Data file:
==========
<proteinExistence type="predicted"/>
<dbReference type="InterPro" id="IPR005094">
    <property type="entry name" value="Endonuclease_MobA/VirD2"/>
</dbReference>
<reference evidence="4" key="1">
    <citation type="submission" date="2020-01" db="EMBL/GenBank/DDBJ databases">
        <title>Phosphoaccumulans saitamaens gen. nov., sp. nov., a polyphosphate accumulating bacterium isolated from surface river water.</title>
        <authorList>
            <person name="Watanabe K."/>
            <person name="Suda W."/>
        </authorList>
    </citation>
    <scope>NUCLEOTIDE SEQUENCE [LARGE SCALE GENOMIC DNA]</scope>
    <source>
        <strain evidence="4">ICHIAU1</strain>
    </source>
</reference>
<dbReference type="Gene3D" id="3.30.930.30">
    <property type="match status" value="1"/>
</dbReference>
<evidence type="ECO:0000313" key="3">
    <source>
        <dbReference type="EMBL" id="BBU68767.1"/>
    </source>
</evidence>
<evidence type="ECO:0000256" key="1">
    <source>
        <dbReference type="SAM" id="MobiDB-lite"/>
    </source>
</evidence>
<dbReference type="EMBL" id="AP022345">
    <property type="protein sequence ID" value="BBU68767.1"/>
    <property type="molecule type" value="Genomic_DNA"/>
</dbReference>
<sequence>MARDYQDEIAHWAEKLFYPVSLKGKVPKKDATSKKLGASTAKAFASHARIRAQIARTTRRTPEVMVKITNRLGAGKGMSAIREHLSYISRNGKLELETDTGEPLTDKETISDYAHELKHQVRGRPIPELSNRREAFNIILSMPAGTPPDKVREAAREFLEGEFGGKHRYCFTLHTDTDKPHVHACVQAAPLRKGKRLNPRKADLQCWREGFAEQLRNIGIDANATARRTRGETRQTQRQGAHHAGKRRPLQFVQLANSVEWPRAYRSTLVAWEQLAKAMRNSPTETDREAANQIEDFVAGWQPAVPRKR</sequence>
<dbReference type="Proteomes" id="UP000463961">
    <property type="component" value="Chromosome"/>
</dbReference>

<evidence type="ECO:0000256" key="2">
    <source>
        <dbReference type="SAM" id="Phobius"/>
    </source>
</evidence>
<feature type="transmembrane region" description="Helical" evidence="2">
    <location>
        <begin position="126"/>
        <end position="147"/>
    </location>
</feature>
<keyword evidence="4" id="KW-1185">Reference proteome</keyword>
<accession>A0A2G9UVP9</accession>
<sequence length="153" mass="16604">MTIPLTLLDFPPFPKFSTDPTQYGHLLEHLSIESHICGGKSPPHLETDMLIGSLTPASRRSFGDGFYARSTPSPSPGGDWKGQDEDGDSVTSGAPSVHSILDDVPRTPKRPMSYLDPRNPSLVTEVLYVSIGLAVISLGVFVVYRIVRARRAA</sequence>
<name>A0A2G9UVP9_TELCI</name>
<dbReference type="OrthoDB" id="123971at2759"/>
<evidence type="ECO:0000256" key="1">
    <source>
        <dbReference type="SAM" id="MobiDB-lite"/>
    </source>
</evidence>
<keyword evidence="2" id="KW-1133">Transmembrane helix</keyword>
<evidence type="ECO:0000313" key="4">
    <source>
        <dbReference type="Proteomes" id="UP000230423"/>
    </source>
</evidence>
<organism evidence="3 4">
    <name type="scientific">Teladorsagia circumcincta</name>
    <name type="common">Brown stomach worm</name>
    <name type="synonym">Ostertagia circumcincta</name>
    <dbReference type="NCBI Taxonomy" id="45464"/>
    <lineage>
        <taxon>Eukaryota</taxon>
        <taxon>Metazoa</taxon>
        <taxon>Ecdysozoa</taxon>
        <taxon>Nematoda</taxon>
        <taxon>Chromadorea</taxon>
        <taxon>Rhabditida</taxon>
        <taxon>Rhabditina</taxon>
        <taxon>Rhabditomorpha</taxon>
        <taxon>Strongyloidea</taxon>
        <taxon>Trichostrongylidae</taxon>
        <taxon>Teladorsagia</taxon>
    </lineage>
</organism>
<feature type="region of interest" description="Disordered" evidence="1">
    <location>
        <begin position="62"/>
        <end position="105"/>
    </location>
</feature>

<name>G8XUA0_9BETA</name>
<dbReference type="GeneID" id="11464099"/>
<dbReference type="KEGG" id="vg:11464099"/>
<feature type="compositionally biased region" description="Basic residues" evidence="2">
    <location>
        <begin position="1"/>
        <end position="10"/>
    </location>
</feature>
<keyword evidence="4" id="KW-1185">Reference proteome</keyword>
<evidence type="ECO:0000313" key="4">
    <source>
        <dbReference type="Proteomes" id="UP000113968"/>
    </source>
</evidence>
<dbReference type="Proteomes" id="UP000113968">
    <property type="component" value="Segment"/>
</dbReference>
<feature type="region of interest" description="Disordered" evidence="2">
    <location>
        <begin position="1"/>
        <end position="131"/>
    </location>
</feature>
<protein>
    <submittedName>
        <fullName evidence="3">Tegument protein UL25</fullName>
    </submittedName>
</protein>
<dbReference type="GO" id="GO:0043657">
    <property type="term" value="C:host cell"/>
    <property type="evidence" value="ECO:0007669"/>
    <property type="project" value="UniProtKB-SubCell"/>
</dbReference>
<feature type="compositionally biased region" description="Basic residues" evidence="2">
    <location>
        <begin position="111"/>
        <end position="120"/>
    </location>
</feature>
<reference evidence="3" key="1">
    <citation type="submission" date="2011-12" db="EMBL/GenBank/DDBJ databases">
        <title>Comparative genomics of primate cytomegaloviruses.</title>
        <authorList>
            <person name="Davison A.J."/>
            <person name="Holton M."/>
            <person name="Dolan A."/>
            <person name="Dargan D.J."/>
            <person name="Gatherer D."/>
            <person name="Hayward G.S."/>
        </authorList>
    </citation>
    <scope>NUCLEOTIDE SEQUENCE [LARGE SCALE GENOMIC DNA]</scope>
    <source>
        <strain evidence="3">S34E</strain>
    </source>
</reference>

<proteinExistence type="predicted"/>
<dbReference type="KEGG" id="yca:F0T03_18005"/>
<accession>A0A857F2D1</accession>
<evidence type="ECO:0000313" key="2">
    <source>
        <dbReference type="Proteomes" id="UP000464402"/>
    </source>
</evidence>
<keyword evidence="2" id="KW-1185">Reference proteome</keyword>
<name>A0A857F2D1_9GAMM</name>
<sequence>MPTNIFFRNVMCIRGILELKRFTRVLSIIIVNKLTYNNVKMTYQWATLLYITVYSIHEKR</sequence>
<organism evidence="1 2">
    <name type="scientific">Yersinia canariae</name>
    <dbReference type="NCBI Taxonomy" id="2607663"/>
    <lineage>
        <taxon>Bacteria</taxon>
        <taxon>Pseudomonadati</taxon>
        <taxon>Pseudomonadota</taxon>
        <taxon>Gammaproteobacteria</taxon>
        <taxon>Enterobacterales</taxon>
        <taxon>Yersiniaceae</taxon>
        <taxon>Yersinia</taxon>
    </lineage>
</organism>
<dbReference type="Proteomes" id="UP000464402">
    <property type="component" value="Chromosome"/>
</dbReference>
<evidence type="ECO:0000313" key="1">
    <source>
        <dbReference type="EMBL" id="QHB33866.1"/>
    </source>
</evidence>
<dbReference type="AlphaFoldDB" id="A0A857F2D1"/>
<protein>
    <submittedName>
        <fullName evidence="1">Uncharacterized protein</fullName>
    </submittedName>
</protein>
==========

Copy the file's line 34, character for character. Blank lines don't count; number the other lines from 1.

</dbReference>